1. ^ "Portugal". freedomhouse.org. 2018-01-05. Archived from the original on 2019-06-03. Retrieved 2019-06-03.
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  16. ^ "PortugalPride.org: sabia que..." portugalpride.org. Retrieved 2019-05-17.
  17. ^ a b Santos, Ana Cristina (2004-09-21). "Sexual Orientation in Portugal: Towards Emancipation". South European Society and Politics. 9 (2): 159–190. doi:10.1080/1360874042000253528. hdl:10316/79664. ISSN 1360-8746. S2CID 143519220.
  18. ^ "Portugal: 40 Years of Democracy and Integration in the European Union". Heinrich Böll Stiftung European Union. Retrieved 2019-05-17.
  19. ^ ILGA, Portugal (January 2008). "Portugal: labor discrimination based on sexual orientation and gender identity". ETUC Conference.
  20. ^ Ferreira, Eduarda. "Equality policy in Portugal: the case of sexual orientation". ((cite journal)): Cite journal requires |journal= (help)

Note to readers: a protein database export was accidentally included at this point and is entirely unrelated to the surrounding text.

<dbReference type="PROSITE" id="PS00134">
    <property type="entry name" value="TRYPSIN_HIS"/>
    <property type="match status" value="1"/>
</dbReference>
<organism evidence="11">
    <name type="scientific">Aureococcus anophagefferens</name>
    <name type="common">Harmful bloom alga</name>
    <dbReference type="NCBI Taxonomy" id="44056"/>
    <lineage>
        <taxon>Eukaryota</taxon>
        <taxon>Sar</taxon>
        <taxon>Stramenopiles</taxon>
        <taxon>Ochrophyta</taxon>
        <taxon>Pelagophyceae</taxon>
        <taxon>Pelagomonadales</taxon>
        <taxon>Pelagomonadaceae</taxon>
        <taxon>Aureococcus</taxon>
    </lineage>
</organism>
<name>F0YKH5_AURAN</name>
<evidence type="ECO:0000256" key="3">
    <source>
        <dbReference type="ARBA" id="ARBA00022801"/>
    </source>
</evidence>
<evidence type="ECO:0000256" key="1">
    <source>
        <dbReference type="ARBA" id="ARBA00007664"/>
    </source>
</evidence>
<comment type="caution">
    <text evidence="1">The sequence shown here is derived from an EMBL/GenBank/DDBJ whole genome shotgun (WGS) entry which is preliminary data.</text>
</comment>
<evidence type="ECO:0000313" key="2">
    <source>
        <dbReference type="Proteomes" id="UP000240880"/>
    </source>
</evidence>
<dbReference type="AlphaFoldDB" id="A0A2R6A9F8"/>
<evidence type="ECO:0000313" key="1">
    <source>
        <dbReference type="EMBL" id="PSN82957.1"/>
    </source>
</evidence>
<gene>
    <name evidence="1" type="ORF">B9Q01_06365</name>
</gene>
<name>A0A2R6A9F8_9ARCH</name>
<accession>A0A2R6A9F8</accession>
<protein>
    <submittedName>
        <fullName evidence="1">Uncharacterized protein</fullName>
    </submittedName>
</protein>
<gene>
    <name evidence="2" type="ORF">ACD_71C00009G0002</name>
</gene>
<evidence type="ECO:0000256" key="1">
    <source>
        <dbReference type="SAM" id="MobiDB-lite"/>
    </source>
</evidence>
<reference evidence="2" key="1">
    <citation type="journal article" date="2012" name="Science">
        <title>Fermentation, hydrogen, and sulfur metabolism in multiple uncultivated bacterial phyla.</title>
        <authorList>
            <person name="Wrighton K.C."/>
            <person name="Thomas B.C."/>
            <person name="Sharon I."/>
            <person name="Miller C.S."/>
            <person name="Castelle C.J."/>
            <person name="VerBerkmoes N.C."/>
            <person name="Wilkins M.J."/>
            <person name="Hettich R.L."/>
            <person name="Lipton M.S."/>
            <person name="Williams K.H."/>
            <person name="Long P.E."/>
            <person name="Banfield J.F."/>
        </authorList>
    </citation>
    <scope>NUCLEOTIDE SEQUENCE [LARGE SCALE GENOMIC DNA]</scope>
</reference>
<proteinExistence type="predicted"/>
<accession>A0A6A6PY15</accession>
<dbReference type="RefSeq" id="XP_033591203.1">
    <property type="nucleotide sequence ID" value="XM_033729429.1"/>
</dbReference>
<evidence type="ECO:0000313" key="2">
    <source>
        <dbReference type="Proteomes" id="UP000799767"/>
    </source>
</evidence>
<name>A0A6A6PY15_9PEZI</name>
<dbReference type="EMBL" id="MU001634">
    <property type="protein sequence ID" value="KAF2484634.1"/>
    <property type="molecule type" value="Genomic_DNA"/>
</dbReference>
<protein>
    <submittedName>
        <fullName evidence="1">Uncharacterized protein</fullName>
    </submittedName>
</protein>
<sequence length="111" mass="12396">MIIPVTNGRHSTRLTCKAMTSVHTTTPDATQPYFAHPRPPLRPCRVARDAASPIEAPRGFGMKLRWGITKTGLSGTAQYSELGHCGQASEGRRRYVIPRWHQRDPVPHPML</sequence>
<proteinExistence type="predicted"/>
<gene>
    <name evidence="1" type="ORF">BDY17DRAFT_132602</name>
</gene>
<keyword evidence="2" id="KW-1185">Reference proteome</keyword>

21. ^ a b "All of the countries where same-sex marriage is legal". ABC News. Retrieved 2019-05-17.
  22. ^ a b "Portugal approves law to boost transgender rights, protect intersex..." Reuters. 2018-04-13. Retrieved 2019-05-17.
  23. ^ "European Commission against Racism and Intolerance (ECRI) - Homepage". European Commission against Racism and Intolerance (ECRI). Retrieved 2019-06-04.
  24. ^ Barbosa, M. (1981). "Women in Portugal". Women's Studies International Quarterly. 4 (4): 477–480. doi:10.1016/S0148-0685(81)96032-2. ISSN 0148-0685. PMID 12285938.
  25. ^ a b "Portugal - Women". countrystudies.us. Retrieved 2019-05-17.